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By Kelsey Johnson, Jun 24, 2018
U.S. President Donald Trump doubled down on his ‘fair trade’ agenda Sunday, threatening to retaliate against any country that does not eliminate “artificial” trade barriers for American goods.
“The United States is insisting that all countries that have placed artificial Trade Barriers and Tariffs on goods going into their country, remove those Barriers & Tariffs or be met with more than Reciprocity by the U.S.A.,” he tweeted.
“Trade must be fair and no longer a one way street!”
Trump’s latest social media message comes amidst an escalating global trade war and just days before several countries, including Canada, are set to impose new tariffs on a wide-range of American goods. The retaliatory tariffs are a direct response to Washington’s decision to impose a 25 per cent tariff on steel imports and a 10 per cent tariff on aluminum imports, arguing the goods threaten U.S. national security.
Canada, the European Union and Mexico had initially been exempted from the tariffs, with the United States excluding its North American counterparts because of the ongoing renegotiation of the North American Free Trade Agreement (NAFTA).
At the end of May, however, U.S. Commerce Secretary Wilbur Ross told reporters the exemption would not be extended past the June 1 deadline.
Hours later, Prime Minister Justin Trudeau and Foreign Affairs Minister Chrystia Freeland held a joint press conference in Ottawa where they announced Canada’s $16.6 billion retaliatory tariff package, effective Canada Day.
If imposed, it would be the largest retaliatory trade action ever taken by Canada against its southern neighbour.
Trudeau told reporters during a press conference following the G7 Summit in early June that Canada would not “relish” engaging in a trade war with its largest trading partner.
However, the prime minister insisted Canada would “not be pushed around.”
In response, Trump, who has repeatedly insisted Canadian trade practices are “unfair,” came out swinging and personally attacked his Canadian counterpart on social media, calling Trudeau “very dishonest and weak.” He also criticized Canada’s dairy trade system.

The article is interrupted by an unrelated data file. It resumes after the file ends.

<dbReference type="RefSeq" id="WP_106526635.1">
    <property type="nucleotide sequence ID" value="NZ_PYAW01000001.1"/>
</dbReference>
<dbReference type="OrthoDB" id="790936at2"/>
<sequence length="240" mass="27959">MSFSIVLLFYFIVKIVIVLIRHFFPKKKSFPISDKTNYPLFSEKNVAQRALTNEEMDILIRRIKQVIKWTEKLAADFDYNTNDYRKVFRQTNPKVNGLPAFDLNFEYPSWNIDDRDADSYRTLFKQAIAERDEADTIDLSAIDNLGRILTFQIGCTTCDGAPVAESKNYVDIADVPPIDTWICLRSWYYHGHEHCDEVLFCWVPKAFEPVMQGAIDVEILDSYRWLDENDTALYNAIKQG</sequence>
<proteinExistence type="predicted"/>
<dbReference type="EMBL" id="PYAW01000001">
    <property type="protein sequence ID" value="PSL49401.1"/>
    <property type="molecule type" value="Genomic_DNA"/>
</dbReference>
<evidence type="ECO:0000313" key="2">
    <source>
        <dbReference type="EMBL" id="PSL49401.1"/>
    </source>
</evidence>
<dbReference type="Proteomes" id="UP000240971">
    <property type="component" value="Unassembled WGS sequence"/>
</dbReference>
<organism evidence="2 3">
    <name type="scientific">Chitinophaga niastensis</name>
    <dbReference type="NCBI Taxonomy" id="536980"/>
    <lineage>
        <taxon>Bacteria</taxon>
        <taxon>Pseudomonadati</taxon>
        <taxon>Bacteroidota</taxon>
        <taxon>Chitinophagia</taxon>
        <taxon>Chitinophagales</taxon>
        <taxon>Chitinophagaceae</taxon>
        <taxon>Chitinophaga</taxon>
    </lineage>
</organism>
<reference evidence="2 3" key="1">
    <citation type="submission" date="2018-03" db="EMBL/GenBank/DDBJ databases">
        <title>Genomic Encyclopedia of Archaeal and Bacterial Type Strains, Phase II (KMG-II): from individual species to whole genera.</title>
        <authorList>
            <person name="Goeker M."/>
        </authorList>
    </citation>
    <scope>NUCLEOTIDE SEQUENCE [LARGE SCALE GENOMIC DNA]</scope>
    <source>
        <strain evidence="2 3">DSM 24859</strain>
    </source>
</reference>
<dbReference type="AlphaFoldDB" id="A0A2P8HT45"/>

Trump has mused about imposing a 25 per cent tariff on all vehicles crossing the U.S border. More than 80 per cent of the autos produced in Canada are sold to the United States.
On Sunday, Flavio Volpe, the head of Canada’s automotive parts manufacturers association, tweeted that were those tariffs imposed, it would hurt industry on both sides of the border.
As for steel and dairy, the United States currently has a trade surplus with Canada in both. Canada is also America’s largest supplier of steel.
A final list of targeted American goods is being assessed by the Department of Finance. Ottawa has said the tariffs will take effect July 1.
Canada has also challenged the American tariffs, which Trudeau has called “absurd,” at the World Trade Organization and under NAFTA.
The European Union and Mexico have followed suit and filed formal complaints at the WTO. Canada, the EU and Mexico all argue the American steel and aluminum tariffs are illegal under international trade rules.
The EU’s retaliatory tariffs, which target a cross-section of American goods including Levi Jeans and Kentucky Bourbon, are also set to take effect July 1.
Meanwhile, Indian officials told the WTO on June 13 they plan to impose retaliatory tariffs on some 30 U.S. products in protest of the steel and aluminum tariffs, effective August 4.
Mexico had also said it will retaliate against a number of American goods, including some pork products.
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